What Is Cognitive Behavioral Therapy?
Cognitive Behavioral Therapy (CBT) is a type of psychotherapy based on the relationships between emotions, thoughts and behaviors.1,2 Key to CBT is the concept that behavior is learned and that new ways of reacting can also be learned.1 When being treated for addiction, CBT is an effective way to help a person recognize maladaptive behavioral patterns in order to reduce the risk of relapse, maintain abstinence and discourage substance use.1
What Does Behavior Therapy Treat?
Behavior therapy can be used in the treatment of numerous mental health disorders and behavioral issues, from depression and anxiety to eating disorders to criminal actions.3 Behavioral approaches are often used to treat those struggling with substance use disorders.4
According to the National Institute on Drug Abuse (NIDA), behavioral therapies like CBT help patients in recovery from addiction to:4
- Engage in treatment.
- Feel incentivized to remain sober.
- Adjust harmful attitudes and behaviors.
- Improve life skills to better cope with triggers and cravings.
What Is CBT and How Does it Work?
By recognizing one’s thoughts, emotions and behaviors that lead to substance use, an individual can anticipate problematic actions, thoughts, or other triggers resulting in the use of drugs or alcohol. Examples of CBT include:1
- Exploring the positive vs. negative outcomes of substance use.
- Recognizing the circumstances and emotions that lead to craving drugs or alcohol.
- Identifying risky circumstances that could potentially lead to substance use.
- Developing healthy ways to managing cravings and impulses to use drugs or alcohol.
A treatment program that’s rooted in CBT will be both structured and individualized. Patients can expect to receive an agenda, identify and agree upon goals, and receive homework assignments that they’ll be expected to complete.
What Happens in a CBT Session?
The typical course of treatment will follow the general model below:5
- Functional analysis where antecedents or triggers for drug use are identified. These triggers are high-risk situations, events, people, places, or noticeable changes in emotion like becoming upset or the feeling of having a bad day.
- Identifying strategies to avoid the triggers or otherwise decreasing the likelihood that these changes will occur or to enhance motivation for alternative activities.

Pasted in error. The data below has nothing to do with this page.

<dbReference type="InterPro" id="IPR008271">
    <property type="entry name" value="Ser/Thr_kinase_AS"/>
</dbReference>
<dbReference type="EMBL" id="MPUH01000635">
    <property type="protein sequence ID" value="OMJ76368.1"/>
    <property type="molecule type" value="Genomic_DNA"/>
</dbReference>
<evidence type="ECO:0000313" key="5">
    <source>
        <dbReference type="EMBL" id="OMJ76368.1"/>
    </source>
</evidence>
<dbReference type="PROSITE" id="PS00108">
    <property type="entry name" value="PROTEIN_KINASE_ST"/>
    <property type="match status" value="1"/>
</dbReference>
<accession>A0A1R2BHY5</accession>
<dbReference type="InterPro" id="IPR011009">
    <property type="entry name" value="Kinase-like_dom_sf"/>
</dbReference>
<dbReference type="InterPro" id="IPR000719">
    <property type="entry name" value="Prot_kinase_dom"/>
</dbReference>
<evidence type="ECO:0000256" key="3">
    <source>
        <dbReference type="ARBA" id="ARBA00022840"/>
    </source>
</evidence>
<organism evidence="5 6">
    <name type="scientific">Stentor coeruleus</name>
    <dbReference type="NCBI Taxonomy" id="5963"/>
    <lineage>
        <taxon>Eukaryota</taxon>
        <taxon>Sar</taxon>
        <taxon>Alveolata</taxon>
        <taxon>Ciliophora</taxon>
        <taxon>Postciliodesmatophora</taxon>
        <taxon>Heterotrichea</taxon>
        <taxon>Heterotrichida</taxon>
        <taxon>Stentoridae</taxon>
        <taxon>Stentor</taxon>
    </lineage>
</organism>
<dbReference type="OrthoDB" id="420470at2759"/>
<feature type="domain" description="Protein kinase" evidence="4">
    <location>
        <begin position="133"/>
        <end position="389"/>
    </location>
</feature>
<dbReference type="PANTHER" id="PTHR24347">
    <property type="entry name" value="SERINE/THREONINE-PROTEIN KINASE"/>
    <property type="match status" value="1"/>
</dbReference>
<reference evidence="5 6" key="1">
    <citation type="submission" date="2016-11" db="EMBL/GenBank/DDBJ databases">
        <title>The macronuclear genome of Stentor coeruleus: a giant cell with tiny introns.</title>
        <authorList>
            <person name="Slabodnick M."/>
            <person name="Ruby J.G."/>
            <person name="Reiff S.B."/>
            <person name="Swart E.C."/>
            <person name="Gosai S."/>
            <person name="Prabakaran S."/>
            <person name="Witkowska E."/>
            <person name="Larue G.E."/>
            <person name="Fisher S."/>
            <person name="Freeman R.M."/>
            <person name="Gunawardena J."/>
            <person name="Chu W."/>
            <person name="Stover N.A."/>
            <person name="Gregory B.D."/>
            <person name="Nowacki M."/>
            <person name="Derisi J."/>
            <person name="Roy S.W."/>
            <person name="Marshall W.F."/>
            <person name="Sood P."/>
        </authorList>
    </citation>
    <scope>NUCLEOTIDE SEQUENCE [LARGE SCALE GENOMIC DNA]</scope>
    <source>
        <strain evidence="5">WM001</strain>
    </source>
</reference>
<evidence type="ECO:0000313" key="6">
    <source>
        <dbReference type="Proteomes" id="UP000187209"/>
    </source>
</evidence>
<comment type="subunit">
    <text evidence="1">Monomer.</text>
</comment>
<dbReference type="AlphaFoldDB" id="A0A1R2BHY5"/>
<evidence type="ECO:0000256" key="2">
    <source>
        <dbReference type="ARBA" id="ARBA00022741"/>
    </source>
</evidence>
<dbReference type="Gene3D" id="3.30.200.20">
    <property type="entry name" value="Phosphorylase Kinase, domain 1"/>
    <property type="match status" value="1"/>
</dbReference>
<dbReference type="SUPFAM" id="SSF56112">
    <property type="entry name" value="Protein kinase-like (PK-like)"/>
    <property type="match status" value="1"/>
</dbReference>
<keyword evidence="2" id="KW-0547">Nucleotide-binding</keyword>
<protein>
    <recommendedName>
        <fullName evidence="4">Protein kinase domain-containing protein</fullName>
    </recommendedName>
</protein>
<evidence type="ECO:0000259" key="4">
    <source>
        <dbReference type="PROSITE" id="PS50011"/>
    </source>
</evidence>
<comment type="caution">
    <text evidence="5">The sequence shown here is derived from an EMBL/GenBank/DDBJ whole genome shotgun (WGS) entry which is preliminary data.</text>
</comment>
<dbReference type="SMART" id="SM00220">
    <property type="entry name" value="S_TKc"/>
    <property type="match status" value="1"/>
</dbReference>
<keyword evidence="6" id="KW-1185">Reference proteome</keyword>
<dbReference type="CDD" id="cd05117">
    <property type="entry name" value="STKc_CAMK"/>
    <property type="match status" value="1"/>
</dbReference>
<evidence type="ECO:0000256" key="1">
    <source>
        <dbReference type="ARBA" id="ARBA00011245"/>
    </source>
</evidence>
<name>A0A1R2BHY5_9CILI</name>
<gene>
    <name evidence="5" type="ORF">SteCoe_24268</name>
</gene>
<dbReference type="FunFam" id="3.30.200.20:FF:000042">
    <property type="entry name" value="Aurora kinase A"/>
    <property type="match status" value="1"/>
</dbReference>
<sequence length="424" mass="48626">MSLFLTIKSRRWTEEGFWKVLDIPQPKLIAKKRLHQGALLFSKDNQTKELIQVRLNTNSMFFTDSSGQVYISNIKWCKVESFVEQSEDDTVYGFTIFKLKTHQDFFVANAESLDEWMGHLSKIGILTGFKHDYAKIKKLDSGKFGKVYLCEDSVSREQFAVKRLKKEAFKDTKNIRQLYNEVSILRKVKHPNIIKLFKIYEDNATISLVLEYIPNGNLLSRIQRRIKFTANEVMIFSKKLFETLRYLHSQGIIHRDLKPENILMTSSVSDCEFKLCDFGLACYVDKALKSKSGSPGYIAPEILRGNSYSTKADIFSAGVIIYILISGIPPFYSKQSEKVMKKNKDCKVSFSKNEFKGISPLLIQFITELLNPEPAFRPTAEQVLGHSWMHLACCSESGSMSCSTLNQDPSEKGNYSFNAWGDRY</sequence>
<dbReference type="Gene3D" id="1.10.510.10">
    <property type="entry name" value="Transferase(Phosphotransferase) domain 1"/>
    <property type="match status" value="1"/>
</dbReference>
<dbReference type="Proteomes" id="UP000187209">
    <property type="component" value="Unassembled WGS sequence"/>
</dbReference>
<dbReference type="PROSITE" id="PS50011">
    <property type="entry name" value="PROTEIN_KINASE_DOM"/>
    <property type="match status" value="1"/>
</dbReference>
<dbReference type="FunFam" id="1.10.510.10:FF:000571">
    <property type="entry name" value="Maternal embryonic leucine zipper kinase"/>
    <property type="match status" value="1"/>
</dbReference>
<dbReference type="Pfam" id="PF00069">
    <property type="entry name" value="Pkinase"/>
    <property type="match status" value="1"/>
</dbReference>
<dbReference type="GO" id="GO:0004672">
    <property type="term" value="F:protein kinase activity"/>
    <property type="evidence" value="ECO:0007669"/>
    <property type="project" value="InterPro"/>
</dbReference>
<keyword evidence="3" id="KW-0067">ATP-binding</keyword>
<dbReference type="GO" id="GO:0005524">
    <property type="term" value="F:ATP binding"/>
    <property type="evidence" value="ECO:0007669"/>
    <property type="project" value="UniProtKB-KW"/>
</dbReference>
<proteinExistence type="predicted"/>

- Role playing, rehearsal or similar exercises to support the person’s ability to follow through when faced with the trigger post-therapy.
As an individual works through CBT under the guidance of a therapist they are building both the skills they need beyond rehab and the practice gives them the confidence to implement those skills. In addition to role play and rehearsal with the threrapist or with other patients during a group session, practice may be done via individual homework assignments.6
Effectiveness of CBT for Substance Abuse
CBT was developed as a strategy to prevent relapse among problem drinkers and was then adapted for the treatment of those addicted to cocaine. 8 Today, it is widely used in the treatment of substance use disorders because it is shown to be effective, both in individual and group settings.7
Evidence shows that the skills that a person learns in CBT sessions remain after treatment is complete.8 Combining CBT with other behavioral therapies may be even more beneficial for individuals in recovery from addiction.8
For some drugs of abuse, as well as alcohol, medications can help to reduce drug cravings.
Different Types of Behavioral Therapy
CBT has been shown to be effective in the clinical setting, but there are additional tools that may supplement CBT or may be used to maximize its effectiveness. Behavioral therapies include not only CBT but also approaches such as:4
- Contingency management. This therapy involves providing incentives for positive behavior changes.
- Motivational enhancement therapy. This therapy helps a person to resolve ambivalent feelings and grow their own internal motivation for change.
- Matrix Model. This therapy type combines multiple approaches to help stimulant users achieve sobriety.
Other Forms of Support
Continuing care—that is, care beyond formal treatment—is also an important part of recovery and will likely be incorporated into an individual’s formal treatment plan.1 Mutual-help groups such as Alcoholics Anonymous and Narcotics Anonymous are an important component as well.1
Sometimes referred to as “aftercare,” mutual-help groups actually play an important role in maintaining sobriety and abstinence from substances of abuse.9 Attending mutual-help meetings helps to provide consistent real-world practice and reinforcement of the skills and cognitive restructuring that started with CBT.1,5,9
- Substance Abuse and Mental Health Services Administration. (2013). TIP 47: Substance Abuse: Clinical Issues in Intensive Outpatient Treatment.
- National Alliance on Mental Illness. (n.d.). Learn More: Treatment: Psychotherapy.
- Regis College. (n.d.). What Is Behavior Therapy, and Why Is It Important?
- National Institute on Drug Abuse. (2018). Behavioral Therapies.
- McHugh, R. K., Hearon, B. A., & Otto, M. W. (2010). Cognitive behavioral therapy for substance use disorders. The Psychiatric Clinics of North America, 33(3), 511–525.
- Miller, S. C., Fiellin, D. A., Rosenthal, R. N., & Saitz, R. (2019). The ASAM Principles of Addiction Medicine, Sixth Edition. Philadelphia: Wolters Kluwer.
- Magill, M., & Ray, L. A. (2009). Cognitive-behavioral treatment with adult alcohol and illicit drug users: a meta-analysis of randomized controlled trials. Journal of studies on alcohol and drugs, 70(4), 516–527.
- National Institute on Drug Abuse. (2018). Principles of Drug Addiction Treatment: Cognitive-Behavioral Therapy.
- Kelly, J. F., & Yeterian, J. D. (2011). The role of mutual-help groups in extending the framework of treatment. Alcohol Research & Health, 33(4), 350–355.